Wisconsin, State Census, 1855 (FamilySearch Historical Records)Edit This Page
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Access the records: Wisconsin State Census, 1855 .
Population schedules consisted of large sheets with rows and columns. The schedules are arranged by county, then by political subdivision. The arrangement of families on a schedule is normally in the order in which the enumerator visited the households.
In 1855 the state legislature directed that a census be taken in June of that year and every 10 years thereafter. However, no census was taken in 1865. The completed forms were sent to the Secretary of State. The census covers approximately 90% of the population.
Wisconsin census were conducted from 1855-1905. This information pertains to censuses taken in the year 1855.
The state census of Wisconsin was taken in order to enumerate the population for representation purposes
Censuses are usually reliable, depending on the knowledge of the informant and the care of the census enumerator. Information may have been given to a census taker by any member of the family or by a neighbor. Some information may have been incorrect or deliberately falsified.
For a list of records by localities currently published in this collection, select the Browse.
Citation for This Collection
The following citation refers to the original source of the information published in FamilySearch.org Historical Record collections. Sources include the author, custodian, publisher and archive for the original records.
- "Wisconsin, State Census, 1855" Index and Images. FamilySearch. http://FamilySearch.org : accessed 2013. Citing Department of State. Historical Society, Madison.
Key genealogical facts found in Wisconsin state censuses for the year 1855:
- Name of head of family
- Number of white males and white females in each household
- Number of colored males and colored females in each household
- Number of individuals who are deaf and dumb, blind, or insane
- Number of individuals who are foreign born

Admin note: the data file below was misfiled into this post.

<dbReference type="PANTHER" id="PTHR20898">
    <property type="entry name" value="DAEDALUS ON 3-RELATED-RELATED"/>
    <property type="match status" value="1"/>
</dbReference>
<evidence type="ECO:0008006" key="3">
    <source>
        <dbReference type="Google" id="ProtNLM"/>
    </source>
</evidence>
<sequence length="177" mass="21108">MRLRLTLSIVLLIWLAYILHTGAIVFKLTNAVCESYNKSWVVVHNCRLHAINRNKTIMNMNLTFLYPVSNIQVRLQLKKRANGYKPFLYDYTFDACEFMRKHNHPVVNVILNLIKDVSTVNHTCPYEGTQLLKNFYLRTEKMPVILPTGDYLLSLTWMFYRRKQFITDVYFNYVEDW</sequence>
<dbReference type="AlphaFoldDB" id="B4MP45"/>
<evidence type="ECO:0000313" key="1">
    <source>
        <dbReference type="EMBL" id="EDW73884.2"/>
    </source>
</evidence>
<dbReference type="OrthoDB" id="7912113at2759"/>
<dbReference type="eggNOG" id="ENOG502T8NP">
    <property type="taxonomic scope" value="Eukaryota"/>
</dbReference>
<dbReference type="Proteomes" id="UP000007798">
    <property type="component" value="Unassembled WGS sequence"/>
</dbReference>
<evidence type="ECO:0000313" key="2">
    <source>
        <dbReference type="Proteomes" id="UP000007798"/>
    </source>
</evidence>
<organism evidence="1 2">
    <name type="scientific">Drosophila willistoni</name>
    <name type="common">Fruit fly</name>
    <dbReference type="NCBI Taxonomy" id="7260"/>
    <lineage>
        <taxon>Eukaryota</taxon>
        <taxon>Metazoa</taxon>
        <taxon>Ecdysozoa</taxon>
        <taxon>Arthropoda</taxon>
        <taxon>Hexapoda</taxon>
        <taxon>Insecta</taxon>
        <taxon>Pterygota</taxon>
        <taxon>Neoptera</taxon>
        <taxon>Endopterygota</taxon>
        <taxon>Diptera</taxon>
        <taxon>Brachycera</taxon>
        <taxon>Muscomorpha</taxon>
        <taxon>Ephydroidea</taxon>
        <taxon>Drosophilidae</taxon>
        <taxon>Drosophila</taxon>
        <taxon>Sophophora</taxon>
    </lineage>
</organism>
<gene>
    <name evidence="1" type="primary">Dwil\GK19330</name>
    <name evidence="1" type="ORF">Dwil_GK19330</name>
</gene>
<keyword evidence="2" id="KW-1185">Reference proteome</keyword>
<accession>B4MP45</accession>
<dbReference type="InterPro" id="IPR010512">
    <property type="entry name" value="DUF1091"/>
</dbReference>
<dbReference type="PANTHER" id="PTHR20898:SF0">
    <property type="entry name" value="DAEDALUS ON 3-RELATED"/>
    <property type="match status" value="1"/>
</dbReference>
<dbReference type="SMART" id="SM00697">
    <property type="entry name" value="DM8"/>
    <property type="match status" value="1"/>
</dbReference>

How To Use The Record
Begin your search by finding your ancestors in the census index. Use the locator information in the index (such as page number or family number) to locate your ancestors in the census. Some on-line indexes, such as indexes to FamilySearch Historical Records, will take you directly to an image. Compare the information in the census to what you already know about your ancestors to determine if this is the correct family or person. You may need to compare the information of more than one family or person to make this determination. Be aware that as with any index, transcription errors may occur.
When you have located your ancestor in the census, carefully evaluate each piece of information about them. These pieces of information may give you new biographical details that can lead you to other records about your ancestors.
- Birth places can tell you former residences and can help to establish a migration pattern for the family.
- Use the race information to find records related to that ethnicity such as records of the Freedman’s Bureau or Indian censuses.
It is often helpful to extract the information on all families with the same surname in the same general area. If the surname is uncommon, it is likely that those living in the same area were related.
Be sure to extract all families before you look at other records. The relationships given will help you to organize family groups. The family groupings will help you identify related families when you discover additional information in other records.
Some other helpful tips to keep in mind are:
- Married family members may have lived nearby but in a separate household so you may want to search an entire town, neighboring towns, or even a county.
- You may be able to identify an earlier generation if elderly parents were living with or close by a married child.
- You may be able to identify a younger generation if a young married couple still lived with one of their sets of parents.
- Additional searches may be needed to locate all members of a particular family in the census.
You should also be aware that the census may identify persons for whom other records do not exist.
For a summary of this information see the wiki article: United States, How to Use the Records Summary (FamilySearch Historical Records).
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Citing FamilySearch Historical Collections
When you copy information from a record, you should list where you found the information. This will help you or others to find the record again. It is also good to keep track of records where you did not find information, including the names of the people you looked for in the records.
A suggested format for keeping track of records that you have searched is found in the wiki article Help:How to Cite FamilySearch Collections.
Citation Example for a Record Found in This Collection
"Wisconsin State Census, 1855." index and images, FamilySearch(https://www.familysearch.org: accessed 13 April 2011). John B. Smith; citing Census Records, FHL microfilm 1,032,686; Wisconsin State Historical Society, Madison, Wisconsin.
- This page was last modified on 27 April 2013, at 03:10.
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